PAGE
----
UBC Theses and Dissertations
The prediction of university freshman performance on the basis of high school achievement in British Columbia. Crompton, Onesia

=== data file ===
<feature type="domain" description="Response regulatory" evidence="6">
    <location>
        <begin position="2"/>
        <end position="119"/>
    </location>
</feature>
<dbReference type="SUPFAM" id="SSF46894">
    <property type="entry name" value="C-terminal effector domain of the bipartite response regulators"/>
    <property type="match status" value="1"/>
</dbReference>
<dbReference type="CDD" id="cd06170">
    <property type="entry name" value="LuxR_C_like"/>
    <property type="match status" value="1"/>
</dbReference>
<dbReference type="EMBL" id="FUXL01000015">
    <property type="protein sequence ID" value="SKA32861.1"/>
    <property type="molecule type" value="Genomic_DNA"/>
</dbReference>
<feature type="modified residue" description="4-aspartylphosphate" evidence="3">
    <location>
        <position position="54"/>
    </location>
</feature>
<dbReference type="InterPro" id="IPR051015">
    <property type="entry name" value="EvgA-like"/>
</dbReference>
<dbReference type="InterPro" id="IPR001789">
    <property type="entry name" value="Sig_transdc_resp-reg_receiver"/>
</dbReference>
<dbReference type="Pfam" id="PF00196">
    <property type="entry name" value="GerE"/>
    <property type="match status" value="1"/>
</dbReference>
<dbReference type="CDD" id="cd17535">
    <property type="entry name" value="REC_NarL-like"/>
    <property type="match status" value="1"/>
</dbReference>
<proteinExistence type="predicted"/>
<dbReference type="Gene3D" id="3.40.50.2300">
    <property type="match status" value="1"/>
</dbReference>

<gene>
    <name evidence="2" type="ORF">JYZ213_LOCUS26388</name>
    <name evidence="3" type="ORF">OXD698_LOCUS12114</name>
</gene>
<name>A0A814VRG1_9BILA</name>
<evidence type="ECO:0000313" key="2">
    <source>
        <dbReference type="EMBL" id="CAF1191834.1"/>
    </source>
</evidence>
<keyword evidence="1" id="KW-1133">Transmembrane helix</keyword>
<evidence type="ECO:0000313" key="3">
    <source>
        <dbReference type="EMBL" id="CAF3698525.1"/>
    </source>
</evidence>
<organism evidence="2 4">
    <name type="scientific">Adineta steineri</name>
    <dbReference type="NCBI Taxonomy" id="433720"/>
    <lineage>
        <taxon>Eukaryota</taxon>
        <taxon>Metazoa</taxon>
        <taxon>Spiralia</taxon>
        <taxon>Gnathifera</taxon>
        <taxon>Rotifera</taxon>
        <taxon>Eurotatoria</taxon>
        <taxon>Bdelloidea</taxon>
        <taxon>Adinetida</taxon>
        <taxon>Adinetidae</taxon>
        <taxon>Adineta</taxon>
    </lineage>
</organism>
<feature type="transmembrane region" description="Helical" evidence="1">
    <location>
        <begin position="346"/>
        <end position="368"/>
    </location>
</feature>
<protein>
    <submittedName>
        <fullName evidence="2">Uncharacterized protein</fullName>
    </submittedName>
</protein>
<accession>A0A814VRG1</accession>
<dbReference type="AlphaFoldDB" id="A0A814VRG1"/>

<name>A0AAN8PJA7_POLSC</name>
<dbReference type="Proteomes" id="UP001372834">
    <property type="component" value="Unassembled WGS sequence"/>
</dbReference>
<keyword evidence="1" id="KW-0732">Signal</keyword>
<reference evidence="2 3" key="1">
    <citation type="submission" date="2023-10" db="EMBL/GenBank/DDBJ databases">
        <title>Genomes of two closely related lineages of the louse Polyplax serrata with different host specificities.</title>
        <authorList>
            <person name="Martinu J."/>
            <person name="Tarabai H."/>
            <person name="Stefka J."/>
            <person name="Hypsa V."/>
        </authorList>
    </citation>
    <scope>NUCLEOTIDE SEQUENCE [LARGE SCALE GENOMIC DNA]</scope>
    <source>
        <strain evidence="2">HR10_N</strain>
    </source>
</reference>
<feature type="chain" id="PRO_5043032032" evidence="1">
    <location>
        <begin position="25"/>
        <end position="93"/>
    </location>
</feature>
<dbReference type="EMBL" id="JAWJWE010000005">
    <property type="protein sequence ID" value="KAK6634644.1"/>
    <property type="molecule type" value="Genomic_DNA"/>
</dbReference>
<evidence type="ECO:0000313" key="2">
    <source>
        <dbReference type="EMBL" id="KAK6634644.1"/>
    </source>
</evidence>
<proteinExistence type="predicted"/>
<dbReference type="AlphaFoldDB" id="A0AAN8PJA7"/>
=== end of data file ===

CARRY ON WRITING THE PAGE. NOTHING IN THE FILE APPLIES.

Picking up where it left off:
University of British Columbia between high school achievement, as represented by grade twelve results, and university performance, as represented by first year standing. The aim of the work was to provide counsellors, both at the University of British Columbia and in the secondary schools of this province with predictive information for use in counselling. The high school variables used were letter grade average, percentage average, standing at first attempt, recommendation, number of Departmental examinations written, and major subjects taken. The criterion of university performance used was first year standing in April. A sample of 737 students was chosen from the Faculty of Arts and Science during the academic year of 1957-58. The students chosen had completed their final year in a public high school in British Columbia, were not repeating any first year university courses, and had had an uninterrupted secondary education. They had registered for at least fifteen units of course work, which included English 100-101, Mathematics 100 or 101, a foreign language, a science, and an elective. Results of this study can therefore be used adequately only with students of comparable high school background and with similar freshman programmes. Literature relevant to the areas investigated in this study was reviewed. By use of the Chi-Square technique and of a method of partitioning Chi-Square, it was determined whether the difference in freshman performance was significant among the students grouped according to the various high school variables, and where the difference lay. Contingency coefficients were calculated to show the degree of relationship between the variables and the criterion. Most of the results of the investigation were in agreement with those reported by other authors who had conducted similar studies. It was found that there is a high positive relationship between freshman standing and grade twelve average, whether letter grade or percentage, that students who complete University Entrance standing at first attempt perform at a higher level at university than students who are required to make more than one attempt, that recommended students are better academic risks than non-recommended students, and that students who are required to write three or more Departmental examinations are more likely to fail at university than students who write just one or two examinations. Contrary to most studies, and agreeing rather with the exceptions, it was found that there is some relationship between major subjects taken in high school and freshman standing. Students who have included in their high school programmes Mathematics, Science, English, and Social Studies as majors are less likely to fail at university than students who take Mathematics and Science majors but omit English and Social Studies majors. Students who have taken a high school foreigh language major are more successful in first year university than those who omit a foreign language major. A word of caution was included regarding the impossibility of perfect prediction for all students owing to the unreliability of marks, to individual differences, and to personal problems, adjustment and growth. Within the specified limitations of the results, the study indicated that high school achievement could be used effectively in prediction of performance at university. A number of suggestions for further study were mentioned, the most strongly recommended of which were a study of the possibility of using a prediction formula including both high school achievement records and aptitude test results, and an investigation of capable students who do not proceed to university.
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